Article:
The evidence continues to mount: Behavioral competencies in healthcare are important not only for patient satisfaction scores and adapting to change, but they impact patient care and outcomes. We discussed this in a recent webinar (How Culture Drives - or Hinders - Performance & Outcomes) and a paper published in Becker’s Hospital Review.
New research shows a direct link between physician empathy and success in managing diabetes. From a summary in the New York Times Health/Science Section:
Researchers studied 20,961 diabetes patients in Parma, Italy, and tested 242 of their primary care physicians for empathy with a well-validated questionnaire that measures the doctor’s understanding of the patient’s experiences, concerns and perspectives, as well as the ability to communicate this understanding to the patient.
. . . the rate of complications among the patients of the most empathetic doctors was about two-thirds that of patients whose doctors scored lower on the questionnaire.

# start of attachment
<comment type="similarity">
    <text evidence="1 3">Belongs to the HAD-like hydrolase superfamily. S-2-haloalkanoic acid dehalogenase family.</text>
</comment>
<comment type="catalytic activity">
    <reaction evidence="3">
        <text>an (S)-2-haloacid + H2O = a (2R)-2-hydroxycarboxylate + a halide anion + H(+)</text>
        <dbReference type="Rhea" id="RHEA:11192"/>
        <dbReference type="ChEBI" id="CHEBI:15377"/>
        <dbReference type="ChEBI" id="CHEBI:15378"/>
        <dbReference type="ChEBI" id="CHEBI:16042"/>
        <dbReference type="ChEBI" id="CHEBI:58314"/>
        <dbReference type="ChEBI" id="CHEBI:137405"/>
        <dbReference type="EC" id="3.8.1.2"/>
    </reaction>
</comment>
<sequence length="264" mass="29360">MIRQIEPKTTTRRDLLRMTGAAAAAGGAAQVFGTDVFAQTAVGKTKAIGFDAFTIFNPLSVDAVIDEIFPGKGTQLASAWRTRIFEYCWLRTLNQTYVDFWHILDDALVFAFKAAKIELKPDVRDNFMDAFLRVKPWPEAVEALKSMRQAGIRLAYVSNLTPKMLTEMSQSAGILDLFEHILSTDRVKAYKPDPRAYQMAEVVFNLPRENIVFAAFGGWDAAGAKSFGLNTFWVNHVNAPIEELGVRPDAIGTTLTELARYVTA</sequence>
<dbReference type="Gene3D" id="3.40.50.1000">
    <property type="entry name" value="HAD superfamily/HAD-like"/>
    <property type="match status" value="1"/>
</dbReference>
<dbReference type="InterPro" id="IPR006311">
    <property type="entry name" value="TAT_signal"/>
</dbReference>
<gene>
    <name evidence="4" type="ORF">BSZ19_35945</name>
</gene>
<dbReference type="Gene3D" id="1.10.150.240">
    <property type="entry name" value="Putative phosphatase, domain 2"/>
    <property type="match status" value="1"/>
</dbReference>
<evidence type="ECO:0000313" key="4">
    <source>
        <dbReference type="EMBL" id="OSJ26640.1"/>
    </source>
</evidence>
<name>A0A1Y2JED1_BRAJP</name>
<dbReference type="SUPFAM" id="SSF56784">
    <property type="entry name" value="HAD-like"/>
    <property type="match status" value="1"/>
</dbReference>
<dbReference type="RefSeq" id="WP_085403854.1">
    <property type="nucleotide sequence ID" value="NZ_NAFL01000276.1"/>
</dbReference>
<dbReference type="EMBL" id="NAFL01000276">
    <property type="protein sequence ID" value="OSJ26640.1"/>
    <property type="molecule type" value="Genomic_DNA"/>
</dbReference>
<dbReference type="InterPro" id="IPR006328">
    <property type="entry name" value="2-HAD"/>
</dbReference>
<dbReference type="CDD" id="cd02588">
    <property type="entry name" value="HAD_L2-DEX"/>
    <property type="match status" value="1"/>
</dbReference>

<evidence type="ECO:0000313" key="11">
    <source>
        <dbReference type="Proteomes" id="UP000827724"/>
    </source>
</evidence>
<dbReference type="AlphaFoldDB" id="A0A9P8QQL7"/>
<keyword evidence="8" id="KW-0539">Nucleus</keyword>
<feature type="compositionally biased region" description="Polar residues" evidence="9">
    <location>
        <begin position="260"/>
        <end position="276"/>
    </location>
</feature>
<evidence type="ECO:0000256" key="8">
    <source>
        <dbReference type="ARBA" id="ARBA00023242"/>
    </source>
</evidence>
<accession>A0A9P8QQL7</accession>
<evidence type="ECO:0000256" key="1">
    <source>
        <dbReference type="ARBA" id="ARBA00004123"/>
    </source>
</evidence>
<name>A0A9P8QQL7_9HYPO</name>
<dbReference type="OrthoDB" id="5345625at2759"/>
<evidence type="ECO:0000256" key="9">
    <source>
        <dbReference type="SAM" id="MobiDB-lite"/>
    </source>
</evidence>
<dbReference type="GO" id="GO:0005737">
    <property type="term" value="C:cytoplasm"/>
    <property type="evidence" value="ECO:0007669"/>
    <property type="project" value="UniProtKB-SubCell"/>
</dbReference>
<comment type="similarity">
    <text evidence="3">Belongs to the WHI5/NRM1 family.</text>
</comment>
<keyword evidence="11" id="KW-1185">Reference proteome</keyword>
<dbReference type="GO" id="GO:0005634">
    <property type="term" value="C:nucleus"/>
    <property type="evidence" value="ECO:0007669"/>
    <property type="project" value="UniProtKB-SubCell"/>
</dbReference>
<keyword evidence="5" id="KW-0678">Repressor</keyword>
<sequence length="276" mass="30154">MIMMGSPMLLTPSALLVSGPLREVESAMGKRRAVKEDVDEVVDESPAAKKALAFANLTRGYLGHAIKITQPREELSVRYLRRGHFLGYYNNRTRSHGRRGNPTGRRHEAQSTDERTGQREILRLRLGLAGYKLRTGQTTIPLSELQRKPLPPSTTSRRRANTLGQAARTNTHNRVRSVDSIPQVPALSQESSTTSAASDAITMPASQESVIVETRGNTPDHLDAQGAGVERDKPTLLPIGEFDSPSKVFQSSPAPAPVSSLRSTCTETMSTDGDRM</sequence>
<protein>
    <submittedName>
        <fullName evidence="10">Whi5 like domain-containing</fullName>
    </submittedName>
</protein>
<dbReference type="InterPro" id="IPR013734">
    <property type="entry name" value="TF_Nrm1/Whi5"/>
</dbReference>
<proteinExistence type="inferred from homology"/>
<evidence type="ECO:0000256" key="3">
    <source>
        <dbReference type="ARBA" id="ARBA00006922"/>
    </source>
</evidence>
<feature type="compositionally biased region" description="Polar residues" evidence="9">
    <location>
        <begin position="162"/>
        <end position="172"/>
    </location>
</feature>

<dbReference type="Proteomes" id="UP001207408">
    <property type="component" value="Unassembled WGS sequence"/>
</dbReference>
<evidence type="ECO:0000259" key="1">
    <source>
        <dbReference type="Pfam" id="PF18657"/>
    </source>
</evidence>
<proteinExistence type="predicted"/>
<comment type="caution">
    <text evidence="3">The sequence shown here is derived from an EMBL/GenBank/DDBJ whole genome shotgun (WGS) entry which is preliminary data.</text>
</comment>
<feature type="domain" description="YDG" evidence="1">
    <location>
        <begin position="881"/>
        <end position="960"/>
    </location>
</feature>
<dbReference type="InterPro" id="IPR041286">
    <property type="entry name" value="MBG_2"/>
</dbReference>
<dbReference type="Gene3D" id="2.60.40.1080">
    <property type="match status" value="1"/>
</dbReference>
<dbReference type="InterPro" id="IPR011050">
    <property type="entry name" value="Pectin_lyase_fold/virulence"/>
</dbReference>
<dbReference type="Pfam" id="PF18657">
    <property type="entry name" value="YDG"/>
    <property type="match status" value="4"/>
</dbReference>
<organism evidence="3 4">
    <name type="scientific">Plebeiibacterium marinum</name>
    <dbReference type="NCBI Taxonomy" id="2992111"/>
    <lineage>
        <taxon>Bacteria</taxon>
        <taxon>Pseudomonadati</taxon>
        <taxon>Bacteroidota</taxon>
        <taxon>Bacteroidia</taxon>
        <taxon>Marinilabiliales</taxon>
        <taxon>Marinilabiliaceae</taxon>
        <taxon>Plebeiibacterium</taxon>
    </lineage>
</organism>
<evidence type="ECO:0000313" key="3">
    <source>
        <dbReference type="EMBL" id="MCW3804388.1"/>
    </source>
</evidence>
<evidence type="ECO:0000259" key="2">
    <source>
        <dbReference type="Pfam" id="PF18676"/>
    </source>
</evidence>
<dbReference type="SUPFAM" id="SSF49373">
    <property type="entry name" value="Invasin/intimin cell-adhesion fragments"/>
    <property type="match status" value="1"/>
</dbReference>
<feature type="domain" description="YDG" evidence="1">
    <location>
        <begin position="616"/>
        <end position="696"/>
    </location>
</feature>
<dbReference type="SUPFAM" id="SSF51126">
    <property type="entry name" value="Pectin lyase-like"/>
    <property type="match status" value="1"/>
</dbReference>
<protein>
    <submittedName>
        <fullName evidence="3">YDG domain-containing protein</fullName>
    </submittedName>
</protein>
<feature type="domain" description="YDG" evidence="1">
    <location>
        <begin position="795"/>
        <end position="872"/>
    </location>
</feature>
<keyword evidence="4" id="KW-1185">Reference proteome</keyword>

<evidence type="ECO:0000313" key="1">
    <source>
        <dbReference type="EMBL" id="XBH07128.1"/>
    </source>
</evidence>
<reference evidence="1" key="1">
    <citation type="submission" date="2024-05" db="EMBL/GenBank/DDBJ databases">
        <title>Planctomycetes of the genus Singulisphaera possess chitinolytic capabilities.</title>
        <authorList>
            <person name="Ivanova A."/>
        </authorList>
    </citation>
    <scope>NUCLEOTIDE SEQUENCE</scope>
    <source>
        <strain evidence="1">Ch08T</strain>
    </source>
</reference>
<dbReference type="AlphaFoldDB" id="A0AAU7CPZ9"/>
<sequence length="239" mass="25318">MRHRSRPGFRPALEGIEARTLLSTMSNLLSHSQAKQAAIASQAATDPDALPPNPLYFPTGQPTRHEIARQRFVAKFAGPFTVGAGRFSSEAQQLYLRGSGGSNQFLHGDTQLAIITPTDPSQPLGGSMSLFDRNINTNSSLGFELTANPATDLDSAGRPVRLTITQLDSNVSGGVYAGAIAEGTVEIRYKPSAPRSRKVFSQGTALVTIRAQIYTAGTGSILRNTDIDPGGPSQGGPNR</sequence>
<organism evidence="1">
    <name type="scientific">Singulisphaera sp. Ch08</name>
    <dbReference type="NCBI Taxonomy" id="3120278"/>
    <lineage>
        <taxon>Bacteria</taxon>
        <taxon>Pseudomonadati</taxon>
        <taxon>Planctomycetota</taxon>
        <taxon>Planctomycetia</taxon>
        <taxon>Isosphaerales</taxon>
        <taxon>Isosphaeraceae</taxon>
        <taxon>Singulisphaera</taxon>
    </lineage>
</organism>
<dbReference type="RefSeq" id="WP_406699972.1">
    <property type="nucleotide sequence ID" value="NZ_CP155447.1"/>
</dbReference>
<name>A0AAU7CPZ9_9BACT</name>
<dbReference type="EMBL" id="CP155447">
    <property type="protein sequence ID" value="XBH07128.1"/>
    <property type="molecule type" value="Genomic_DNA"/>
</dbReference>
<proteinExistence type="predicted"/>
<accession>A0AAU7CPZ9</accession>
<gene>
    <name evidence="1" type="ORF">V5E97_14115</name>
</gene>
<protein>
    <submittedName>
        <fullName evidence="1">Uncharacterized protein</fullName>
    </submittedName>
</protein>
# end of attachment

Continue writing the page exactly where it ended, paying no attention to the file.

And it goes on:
Daniel Z. Louis, an author of the study and a research associate professor of family and community medicine at Jefferson Medical College in Philadelphia, said compassion was a significant factor in good health care. “Physician empathy should be considered an important component of clinical competency,” he said.
Every hospital-wide competency modeling project we’ve done has identified empathy as an important trait, but this is always based on interviews and surveys. Historically it’s always been assumed that empathy was a positive in patient care, but this study shows a direct correlation with patient outcomes.
So – what are you doing in your selection process to evaluate empathy of providers? Does anything in your process evaluate empathy in physicians, nurses or other providers? Your interview? A validated assessment? I just left the ASHHRA annual conference, and an informal survey of attendees (to be summarized here in a few weeks) revealed that less than 50% of hospitals are confident that their interview helps in this regard and even fewer are using predictive assessments.
As healthcare continues to borrow processes, technology and solutions from other industries, it’s time to look to the selection strategies that have been successful for years in manufacturing, retail, customer service, sales and executive placement: assessing and hiring for those behaviors that we know predict success and, in this case, patient outcomes.